Testing ODF on Document Freedom Day


Today is Document Freedom Day, the day in the year on which we pay extra attention to open standards.

Document Freedom Day

Because OpenDocument Format (ODF) is the open standard that I am involved in most, I want to write a few words about it.

Since last autumn, I’m working on the ODF standard for the Dutch government. Supporting standards in government is an important task: new software comes and goes, but documents, once created, should be readable and reusable into the future.

Standards for Freedom

Standards help with freedom. If the standard is open, users can choose the software they prefer. The standard helps to create competition on the market.

That is why it is important to have a good standard and software that adheres to it.

It is the latter part, the ‘adhering to’ that I’ve given attention to lately. The promise of a standard is to have a common understanding of what the contents of a file mean. Users of ODF should be able to check how well ODF software follows the standard.

ODF Test Server

To find this out, a new project was started last fall: ODF Test Server. This is a web site, currently in development, where anyone can join and add test cases. The tests are then run automatically and results for all ODF software are updated immediately.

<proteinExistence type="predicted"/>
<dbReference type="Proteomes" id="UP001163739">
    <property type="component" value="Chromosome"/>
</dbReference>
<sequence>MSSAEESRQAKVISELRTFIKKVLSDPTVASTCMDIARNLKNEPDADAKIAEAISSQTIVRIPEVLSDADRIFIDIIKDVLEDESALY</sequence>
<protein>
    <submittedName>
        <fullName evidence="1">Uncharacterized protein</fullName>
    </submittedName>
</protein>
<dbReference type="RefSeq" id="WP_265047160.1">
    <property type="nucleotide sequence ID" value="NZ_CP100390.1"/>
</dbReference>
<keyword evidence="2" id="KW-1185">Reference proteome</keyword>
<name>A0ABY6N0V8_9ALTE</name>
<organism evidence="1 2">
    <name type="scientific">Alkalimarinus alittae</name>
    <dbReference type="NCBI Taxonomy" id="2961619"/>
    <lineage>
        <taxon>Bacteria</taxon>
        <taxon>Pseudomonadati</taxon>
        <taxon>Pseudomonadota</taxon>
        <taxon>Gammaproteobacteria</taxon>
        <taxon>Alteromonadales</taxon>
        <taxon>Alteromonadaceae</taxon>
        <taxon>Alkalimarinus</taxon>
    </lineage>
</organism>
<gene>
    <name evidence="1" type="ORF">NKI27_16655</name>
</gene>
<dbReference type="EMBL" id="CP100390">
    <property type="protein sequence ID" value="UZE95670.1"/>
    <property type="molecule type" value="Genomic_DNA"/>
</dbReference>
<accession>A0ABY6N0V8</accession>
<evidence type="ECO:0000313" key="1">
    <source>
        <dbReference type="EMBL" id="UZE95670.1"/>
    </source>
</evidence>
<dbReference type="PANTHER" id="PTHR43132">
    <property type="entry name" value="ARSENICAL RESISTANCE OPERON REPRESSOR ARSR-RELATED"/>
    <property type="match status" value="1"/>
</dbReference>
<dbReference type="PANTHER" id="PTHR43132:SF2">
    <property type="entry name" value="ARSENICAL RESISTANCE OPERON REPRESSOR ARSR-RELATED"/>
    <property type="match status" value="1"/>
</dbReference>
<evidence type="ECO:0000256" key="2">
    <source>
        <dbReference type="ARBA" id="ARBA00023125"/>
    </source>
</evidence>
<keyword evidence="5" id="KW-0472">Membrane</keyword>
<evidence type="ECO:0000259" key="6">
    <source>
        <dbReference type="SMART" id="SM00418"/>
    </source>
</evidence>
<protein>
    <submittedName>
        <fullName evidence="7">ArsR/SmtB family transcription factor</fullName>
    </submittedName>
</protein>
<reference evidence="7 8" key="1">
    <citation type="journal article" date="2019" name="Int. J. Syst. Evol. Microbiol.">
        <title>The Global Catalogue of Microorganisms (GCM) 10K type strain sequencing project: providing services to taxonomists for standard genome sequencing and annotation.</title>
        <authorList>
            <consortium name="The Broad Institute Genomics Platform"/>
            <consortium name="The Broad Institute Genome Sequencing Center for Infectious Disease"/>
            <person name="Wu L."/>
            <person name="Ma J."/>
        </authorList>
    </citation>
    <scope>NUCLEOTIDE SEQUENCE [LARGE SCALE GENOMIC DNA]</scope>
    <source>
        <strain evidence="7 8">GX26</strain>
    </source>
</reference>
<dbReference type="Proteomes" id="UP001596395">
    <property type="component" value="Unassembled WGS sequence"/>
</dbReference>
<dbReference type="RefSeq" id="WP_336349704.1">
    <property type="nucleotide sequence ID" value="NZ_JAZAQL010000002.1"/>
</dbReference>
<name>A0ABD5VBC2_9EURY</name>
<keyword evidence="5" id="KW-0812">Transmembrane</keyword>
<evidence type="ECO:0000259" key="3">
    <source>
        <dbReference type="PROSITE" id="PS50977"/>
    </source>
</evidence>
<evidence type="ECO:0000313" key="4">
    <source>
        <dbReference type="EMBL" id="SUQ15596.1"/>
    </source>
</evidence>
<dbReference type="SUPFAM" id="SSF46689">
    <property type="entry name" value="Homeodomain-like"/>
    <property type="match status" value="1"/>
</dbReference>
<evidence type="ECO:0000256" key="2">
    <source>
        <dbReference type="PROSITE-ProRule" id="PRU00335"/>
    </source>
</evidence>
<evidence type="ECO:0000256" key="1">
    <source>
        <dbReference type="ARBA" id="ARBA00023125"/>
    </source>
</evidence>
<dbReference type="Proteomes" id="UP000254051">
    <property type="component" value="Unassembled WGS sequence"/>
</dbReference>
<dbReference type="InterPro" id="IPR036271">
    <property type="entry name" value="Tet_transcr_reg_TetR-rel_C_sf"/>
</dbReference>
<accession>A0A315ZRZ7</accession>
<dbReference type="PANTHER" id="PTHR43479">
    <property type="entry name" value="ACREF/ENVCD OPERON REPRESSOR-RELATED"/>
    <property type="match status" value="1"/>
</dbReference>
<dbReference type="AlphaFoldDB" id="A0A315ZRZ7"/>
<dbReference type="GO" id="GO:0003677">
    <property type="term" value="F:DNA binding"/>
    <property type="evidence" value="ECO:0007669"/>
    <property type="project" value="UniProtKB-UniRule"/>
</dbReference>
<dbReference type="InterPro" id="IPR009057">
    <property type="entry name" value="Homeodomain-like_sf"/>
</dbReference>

The site will cross-link the test files with the ODF standard and show what software covers which part of the standard.

Working on this site has been a lot of fun and a great learning experience. Ingredients from previous projects are coming together nicely to form this new site.

Building on previous work

The main ingredient is ODF AutoTests. ODF AutoTests is an offline version of the site that we are developing now. At the last ODF Plugfest, we evaluated hundreds of tests and wrote a report on them (scroll down for the numbers).

The testing site will improve on the ODF AutoTests. The tests can be evaluated online and only positively evaluated tests will show up in the results. The site will keep track of progress on fixes to the issues that are found.

If you want to join the fun, that’s possible of course. The source code is available. It is written in Haskell (server) and Java (client). (Writing a web server in Haskell is a real joy.)

Finally, I’d like to thank NLNet and Logius for making this ODF testing website possible.


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